If you miss the turning for The White Barn Inn, as we did, you’ll make one of two beautiful discoveries: Beach Avenue and its uninterrupted views of the Atlantic Ocean to the south; or the charming town on Kennebunkport to the north, with its placid dock, iconic colonial weatherboard houses (some on stilts) and lobster restaurants. This is a place that lives up to a tourist’s American dream – visit it in the autumn, when coastal Maine shines with vibrant orange, red and yellow foliage, reflected in tranquil waters.
The White Barn Inn has the same traditional American charm. When we visited in October, there was a mighty display of pumpkins and squashes at the entrance (it took a sculptor nearly four hours to carve a spooky face into one of them), corn husks wrapped around fences and twinkly fairy lights in the trees. It’s split into two buildings, both timber barns painted brilliant blue with white trim – the oldest makes up the reception, restaurant and stately lounge, where guests sip glasses of hot mulled cider in regal armchairs before a log fire.
Rooms are magnificent. Soft whites and greys make for a contemporary country inn feel, with down-topped beds and a separate seating area where you can huddle around your own gas fire – it magically ignites when you flick a secret switch. Bathrooms (made with three different types of marble and granite) are luxurious and come with heated floors, two sinks, a bathtub big enough for four and a separate rain shower. Plus some rooms look out onto a pretty garden scene, with quintessentially New England scenery in the background.
The dining room, where guests also eat breakfast, must be the highlight. Imagine an old, high-ceilinged wooden barn with creaking balcony level, gnarled beams and a shiny oak floor, all dimly lit to exaggerate the romance of an already heady room. There’s plenty to gaze at – grand piano; shimmering gold cocktail bar; a huge American flag that hangs from the rafters; illuminated oil paintings on the walls; and a floor-to-ceiling window at one end that always frames a seasonal display (in our case, mounds of artfully placed squashes, marigolds and pumpkins). Tables are draped in white linen, even at breakfast, and service is hushed and professional.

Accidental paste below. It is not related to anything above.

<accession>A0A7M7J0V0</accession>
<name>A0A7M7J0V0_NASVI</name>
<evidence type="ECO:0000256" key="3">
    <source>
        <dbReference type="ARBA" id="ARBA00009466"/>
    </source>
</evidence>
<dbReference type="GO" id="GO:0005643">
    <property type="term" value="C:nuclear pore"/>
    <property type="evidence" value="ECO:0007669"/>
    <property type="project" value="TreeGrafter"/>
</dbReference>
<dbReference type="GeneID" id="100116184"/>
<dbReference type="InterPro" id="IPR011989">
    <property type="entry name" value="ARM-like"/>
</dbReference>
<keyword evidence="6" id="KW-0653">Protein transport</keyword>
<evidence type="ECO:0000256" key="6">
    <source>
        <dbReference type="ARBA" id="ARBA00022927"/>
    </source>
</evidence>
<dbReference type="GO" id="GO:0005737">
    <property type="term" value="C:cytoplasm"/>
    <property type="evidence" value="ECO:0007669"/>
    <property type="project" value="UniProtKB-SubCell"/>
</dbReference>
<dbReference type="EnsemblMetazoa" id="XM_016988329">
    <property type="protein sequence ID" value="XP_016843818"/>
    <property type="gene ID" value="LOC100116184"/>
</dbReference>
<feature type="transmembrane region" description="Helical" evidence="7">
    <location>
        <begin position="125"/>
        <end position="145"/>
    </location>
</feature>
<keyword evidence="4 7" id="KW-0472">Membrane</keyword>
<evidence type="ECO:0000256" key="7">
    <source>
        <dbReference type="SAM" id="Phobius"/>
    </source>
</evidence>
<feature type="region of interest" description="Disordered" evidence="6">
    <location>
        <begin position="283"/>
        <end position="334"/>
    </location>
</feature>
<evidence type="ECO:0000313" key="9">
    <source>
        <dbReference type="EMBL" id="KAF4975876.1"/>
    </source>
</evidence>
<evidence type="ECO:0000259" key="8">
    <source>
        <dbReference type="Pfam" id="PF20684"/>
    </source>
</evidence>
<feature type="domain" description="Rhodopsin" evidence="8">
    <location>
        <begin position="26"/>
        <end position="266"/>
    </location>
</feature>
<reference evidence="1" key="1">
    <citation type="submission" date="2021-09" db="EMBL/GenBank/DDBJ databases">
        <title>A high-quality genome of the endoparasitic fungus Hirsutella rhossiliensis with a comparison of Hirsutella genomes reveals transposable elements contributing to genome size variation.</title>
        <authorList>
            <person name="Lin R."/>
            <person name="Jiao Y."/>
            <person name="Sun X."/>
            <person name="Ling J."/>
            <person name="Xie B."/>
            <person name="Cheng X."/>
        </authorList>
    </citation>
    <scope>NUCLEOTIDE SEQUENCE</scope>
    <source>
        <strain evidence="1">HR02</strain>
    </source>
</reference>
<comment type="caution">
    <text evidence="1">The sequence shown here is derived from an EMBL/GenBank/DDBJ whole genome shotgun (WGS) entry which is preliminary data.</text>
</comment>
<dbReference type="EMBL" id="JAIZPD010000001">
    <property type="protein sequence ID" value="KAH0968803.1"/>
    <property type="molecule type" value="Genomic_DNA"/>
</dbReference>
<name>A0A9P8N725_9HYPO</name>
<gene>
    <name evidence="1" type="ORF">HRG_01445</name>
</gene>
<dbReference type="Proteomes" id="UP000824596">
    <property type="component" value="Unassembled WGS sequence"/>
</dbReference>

Food, like everything else at The White Barn Inn, is well crafted and beautiful. Dinner began with an amuse bouche of fresh, clean halibut ceviche on top of a super salty crisp cracker; followed by an intense, creamy lobster bisque with a caramelised aftertaste (attributed by our waiter to the lobster’s natural sweetness). A salad of tiny mozzarella pearls with paper-thin radishes, sweet bran crumbs and a zingy lemon dressing was elegant and uplifting, while a palette cleanser of butternut squash sorbet, served in a glass flower, was stunning – it had such a dense, velvety texture and, in taste, was the very embodiment of that vegetable.
Carrot soup was more complex than the name suggests, with coconutty undertones and a rich, satisfying texture. A main of thick, pearly white hake tasted fresh-off-the-boat and came served with what looked like pillowy popovers (similar to Yorkshire puddings), samphire and homemade pickles. Beef tenderloin cut like butter and came with a side of molten, bubbling rarebit. Dessert, praline opera cake, was almost too pretty to eat – it was accompanied by a shard of tough pumpkin brittle (better licked than chewed), a plump coffee-glazed donut and spicy, milky pumpkin ice cream.
Afterwards, lacking the ability to move, we sat and listened to the pianist with fresh mint teas until midnight. After all, this is the kind of restaurant – and hotel in general – that you really won’t want to leave.
Double rooms from $290 b&b (whitebarninn.com). We flew to Boston with Virgin Atlantic (Virgin Atlantic flies daily from London Heathrow to Boston and is offering return Economy fares from £499 per person including tax. For further information contact virginatlantic.com or call 0844 2092 770). More info: discovernewengland.org